Ronny Van De Velde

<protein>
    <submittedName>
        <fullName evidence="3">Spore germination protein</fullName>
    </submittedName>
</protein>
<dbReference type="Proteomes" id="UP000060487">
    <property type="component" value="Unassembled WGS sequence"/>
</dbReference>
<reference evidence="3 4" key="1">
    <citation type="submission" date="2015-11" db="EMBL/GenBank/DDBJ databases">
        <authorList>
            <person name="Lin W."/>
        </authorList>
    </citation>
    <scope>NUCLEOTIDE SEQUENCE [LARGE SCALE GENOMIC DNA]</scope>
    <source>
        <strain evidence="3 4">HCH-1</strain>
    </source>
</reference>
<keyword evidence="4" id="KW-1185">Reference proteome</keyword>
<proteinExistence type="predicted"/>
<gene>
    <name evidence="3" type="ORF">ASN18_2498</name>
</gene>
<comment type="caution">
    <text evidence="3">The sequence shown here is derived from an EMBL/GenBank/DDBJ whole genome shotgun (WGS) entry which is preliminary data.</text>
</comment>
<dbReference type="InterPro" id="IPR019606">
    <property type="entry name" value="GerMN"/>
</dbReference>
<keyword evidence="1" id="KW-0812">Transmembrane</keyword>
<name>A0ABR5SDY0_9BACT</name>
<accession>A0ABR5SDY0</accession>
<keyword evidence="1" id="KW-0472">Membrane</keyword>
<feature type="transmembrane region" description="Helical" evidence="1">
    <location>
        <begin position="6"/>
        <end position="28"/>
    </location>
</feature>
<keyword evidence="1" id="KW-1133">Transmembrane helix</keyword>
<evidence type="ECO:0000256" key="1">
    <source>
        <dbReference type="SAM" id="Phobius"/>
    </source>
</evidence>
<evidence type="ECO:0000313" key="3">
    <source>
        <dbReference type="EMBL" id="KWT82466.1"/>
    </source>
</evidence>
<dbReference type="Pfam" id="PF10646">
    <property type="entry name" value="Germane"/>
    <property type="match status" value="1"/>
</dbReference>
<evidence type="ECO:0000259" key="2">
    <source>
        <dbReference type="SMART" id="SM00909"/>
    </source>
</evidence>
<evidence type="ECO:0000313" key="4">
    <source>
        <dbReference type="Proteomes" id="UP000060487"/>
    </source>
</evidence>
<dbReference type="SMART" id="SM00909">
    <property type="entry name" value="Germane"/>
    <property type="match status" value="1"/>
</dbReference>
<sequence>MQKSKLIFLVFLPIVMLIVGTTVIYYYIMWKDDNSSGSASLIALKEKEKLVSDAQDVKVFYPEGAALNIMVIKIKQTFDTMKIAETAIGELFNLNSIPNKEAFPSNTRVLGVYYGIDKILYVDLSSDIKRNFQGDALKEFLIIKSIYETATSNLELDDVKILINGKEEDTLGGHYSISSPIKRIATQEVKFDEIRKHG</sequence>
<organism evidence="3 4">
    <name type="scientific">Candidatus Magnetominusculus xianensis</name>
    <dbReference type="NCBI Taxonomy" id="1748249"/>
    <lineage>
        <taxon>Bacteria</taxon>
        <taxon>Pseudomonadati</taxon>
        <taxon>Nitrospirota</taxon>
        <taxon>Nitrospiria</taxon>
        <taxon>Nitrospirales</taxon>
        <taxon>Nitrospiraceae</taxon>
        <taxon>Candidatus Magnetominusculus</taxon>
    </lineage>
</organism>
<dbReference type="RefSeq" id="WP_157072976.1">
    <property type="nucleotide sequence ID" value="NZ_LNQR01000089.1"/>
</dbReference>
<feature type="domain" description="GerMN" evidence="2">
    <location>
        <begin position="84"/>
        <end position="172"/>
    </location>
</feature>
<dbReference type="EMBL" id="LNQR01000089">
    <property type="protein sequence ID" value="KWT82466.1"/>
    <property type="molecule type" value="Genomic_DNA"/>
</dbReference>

At the end of the 1940s Nicolas Schöffer makes Constructivist sculptures in a style he calls spatiodynamism, objects that combine space and dynamism. With open structures onto which he mounts plates in metal or plastics, he wishes to create three-dimensional rhythms. While he experiments with movement in order to turn his objects into kinetic sculptures, he discovers the possible applications of electronics to his work. Wholly in keeping with the spirit of the age, he designs cybernetic sculptures outfitted with an electronic 'brain' that allows them to move in response to external stimuli. From 1957 on he starts using light as well, and this gives birth to luminodynamism. The moving works are provided with projectors and reflecting panels, and produce endless variations of shadows and patterns of white and colored light. The series of works from the 1970s, entitled Chronos, represent what he calls chronodynamism – sculptures programmed to react to the passage of time. – Schöffer is best known for his large-scale projects that respond to changes in the surrounding environment, like the Tour cybernétique which he erects in Liège in 1961 (and stands there to this day). Combined with an 80-meter wall that acts as screen, the 52-meter tall tower provides a spectacular sound- and light show, and recalls the great expectations that some then harbored for the melding of man and machine.